The Palestinians have rejected some additions that Israel sought: The first, and most significant, refers to two states with "each people in their own territory: Israel as the homeland for the Jewish people and Palestine as the homeland for the Palestinian people."

This is related, once again, to the issue of refugees. If Palestine is where Palestinians belong, they don’t "return" to Israel.

Olmert had made a statement about how there will be no negotiations if the PA won’t recognize Israel as the Jewish homeland. And yet Olmert is proceeding. This is part of what’s sick.

Second, in the phrase in the document that the Palestinians will bring "an end to incitement, extremism and violence," Israel wanted to add "terrorism" and the PA refused. What does this tell us, pray tell?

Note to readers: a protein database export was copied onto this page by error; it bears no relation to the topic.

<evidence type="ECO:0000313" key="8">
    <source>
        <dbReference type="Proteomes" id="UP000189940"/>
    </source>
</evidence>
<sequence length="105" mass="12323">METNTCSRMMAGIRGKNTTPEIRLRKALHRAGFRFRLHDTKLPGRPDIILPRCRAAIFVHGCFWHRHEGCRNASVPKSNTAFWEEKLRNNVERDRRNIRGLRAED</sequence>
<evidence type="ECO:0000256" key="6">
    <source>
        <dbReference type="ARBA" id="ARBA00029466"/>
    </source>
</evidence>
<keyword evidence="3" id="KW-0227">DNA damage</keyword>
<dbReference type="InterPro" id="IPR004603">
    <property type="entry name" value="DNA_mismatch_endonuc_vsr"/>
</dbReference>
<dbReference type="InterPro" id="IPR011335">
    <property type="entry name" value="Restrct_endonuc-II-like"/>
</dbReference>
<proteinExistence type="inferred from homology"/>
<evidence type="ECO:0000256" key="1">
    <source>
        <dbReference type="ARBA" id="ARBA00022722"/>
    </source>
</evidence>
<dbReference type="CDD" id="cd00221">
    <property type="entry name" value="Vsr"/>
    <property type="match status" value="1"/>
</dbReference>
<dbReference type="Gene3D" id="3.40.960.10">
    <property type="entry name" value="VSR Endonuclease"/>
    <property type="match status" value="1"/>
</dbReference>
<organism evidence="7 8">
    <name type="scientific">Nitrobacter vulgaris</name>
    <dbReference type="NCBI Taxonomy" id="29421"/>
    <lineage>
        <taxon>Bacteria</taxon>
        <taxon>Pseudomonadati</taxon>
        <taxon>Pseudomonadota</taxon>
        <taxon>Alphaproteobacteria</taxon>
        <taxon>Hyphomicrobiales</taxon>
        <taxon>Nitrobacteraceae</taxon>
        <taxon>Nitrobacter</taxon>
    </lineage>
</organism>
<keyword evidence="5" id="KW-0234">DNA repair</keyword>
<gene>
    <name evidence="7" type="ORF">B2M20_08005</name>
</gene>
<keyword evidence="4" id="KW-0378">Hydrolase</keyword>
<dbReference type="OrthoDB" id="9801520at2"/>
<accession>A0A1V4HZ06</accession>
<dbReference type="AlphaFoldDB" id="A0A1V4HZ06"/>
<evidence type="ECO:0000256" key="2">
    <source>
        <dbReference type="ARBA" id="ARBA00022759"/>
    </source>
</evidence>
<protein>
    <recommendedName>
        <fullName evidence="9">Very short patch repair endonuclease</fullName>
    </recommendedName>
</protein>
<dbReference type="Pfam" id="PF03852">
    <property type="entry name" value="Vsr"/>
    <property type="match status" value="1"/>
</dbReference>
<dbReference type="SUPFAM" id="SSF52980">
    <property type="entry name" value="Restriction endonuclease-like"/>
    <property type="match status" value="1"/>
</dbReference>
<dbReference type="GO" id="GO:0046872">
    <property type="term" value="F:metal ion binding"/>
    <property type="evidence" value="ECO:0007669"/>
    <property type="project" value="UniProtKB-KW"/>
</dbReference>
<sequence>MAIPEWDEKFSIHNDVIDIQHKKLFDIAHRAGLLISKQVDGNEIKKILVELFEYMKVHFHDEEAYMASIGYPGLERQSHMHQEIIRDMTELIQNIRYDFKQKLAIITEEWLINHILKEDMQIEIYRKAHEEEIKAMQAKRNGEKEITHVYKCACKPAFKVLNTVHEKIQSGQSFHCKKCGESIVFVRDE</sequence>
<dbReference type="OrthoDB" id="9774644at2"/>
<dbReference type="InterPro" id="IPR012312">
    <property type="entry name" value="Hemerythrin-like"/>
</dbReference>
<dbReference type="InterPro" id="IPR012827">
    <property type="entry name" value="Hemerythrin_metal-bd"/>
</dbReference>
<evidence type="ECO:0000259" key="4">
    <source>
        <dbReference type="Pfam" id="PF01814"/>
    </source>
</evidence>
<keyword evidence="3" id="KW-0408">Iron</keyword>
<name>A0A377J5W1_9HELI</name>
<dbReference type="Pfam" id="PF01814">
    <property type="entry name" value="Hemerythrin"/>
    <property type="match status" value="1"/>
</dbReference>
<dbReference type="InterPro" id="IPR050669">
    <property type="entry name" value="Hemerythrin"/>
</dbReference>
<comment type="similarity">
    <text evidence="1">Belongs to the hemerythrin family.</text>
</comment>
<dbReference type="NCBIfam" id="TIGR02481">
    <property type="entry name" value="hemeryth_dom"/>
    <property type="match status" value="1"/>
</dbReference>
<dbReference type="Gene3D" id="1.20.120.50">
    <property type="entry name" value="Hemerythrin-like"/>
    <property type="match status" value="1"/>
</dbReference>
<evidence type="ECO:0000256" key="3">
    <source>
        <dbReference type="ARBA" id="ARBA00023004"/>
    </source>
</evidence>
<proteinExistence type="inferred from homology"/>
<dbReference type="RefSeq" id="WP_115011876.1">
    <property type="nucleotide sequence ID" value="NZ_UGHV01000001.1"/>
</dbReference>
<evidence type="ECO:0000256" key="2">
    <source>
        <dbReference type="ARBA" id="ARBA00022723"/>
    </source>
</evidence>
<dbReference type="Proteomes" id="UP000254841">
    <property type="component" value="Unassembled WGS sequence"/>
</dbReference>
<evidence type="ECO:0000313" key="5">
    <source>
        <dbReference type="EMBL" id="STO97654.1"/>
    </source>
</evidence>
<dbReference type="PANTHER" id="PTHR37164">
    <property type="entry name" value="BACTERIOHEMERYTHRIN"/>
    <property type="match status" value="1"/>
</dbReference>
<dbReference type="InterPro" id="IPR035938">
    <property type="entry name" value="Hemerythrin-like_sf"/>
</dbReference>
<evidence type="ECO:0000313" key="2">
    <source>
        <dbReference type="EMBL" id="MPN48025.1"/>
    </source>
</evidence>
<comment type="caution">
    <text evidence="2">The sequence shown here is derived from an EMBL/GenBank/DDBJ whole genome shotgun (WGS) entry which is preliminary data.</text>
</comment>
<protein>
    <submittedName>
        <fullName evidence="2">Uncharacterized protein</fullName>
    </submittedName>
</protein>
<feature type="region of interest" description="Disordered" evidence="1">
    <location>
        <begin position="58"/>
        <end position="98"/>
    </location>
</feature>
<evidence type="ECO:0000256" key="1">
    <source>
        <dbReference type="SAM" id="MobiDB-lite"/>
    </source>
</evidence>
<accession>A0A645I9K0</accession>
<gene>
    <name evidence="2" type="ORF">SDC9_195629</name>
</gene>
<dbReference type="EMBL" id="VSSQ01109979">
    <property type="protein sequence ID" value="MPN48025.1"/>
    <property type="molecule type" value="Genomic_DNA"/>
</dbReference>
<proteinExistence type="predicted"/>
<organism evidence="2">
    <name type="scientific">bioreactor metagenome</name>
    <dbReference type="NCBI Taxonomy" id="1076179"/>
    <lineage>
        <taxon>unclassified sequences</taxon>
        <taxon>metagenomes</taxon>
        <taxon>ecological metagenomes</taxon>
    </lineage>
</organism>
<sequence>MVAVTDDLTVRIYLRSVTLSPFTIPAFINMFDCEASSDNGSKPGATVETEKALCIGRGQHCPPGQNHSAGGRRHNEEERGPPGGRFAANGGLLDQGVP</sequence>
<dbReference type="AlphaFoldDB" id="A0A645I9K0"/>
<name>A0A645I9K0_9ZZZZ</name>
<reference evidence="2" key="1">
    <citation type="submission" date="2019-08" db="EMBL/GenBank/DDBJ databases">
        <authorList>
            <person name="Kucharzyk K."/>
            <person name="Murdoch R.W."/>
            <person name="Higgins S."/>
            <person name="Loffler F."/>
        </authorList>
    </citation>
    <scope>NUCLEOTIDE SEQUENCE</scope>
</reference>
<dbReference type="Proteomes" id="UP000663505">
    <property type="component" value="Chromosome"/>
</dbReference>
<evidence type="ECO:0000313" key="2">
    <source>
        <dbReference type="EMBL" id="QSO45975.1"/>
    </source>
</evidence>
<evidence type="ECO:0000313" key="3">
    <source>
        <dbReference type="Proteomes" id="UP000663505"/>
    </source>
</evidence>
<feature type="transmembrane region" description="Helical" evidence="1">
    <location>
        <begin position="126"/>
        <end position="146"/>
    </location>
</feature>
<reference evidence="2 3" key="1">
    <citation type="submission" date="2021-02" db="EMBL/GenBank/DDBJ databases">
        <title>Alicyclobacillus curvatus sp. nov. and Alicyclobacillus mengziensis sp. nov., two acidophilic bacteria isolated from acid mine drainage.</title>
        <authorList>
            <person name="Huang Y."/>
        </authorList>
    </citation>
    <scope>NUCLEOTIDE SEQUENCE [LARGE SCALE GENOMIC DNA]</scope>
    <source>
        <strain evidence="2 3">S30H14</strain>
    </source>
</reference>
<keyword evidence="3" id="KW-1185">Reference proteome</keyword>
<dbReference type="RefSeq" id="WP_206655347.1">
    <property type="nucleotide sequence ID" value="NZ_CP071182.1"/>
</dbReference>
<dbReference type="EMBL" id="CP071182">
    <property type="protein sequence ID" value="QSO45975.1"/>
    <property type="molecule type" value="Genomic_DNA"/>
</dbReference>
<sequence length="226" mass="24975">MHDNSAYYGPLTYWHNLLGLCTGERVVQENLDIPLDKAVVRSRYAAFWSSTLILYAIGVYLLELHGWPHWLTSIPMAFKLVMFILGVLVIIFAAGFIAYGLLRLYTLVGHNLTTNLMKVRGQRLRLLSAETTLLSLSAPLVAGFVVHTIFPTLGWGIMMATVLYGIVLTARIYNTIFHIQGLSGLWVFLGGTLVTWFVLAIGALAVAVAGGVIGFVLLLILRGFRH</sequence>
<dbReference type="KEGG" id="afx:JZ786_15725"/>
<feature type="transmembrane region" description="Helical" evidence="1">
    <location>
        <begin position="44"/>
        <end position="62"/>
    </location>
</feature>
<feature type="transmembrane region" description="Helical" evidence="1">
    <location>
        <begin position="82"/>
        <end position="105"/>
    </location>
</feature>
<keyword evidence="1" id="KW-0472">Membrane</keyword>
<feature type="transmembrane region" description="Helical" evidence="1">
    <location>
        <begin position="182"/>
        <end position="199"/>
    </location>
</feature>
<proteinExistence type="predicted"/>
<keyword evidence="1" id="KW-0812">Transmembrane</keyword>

Israel wanted to put in something about "securing the release of Gilad Shalit" and the PA refused here too.

There are other issues as well: The Palestinians want to include eastern Jerusalem in all statements about the West Bank; this is not the Israeli position. They also want all prisoners released once an agreement is signed.

Then Israel raises the question of how to deal with Gaza. This major sticking point is just one more reason why negotiations at this time are ludicrous. Who does Abbas represent? Is there to be peace between Israel and the Palestinians or Israel and only those Palestinians in Judea and Samaria?


So, why are Rice and Bush persisting? Bret Stephens, writing in the Wall Street Journal the other day, quotes Kissinger, who once observed, "when enough prestige has been invested in a policy it is easier to see it fail than abandon it."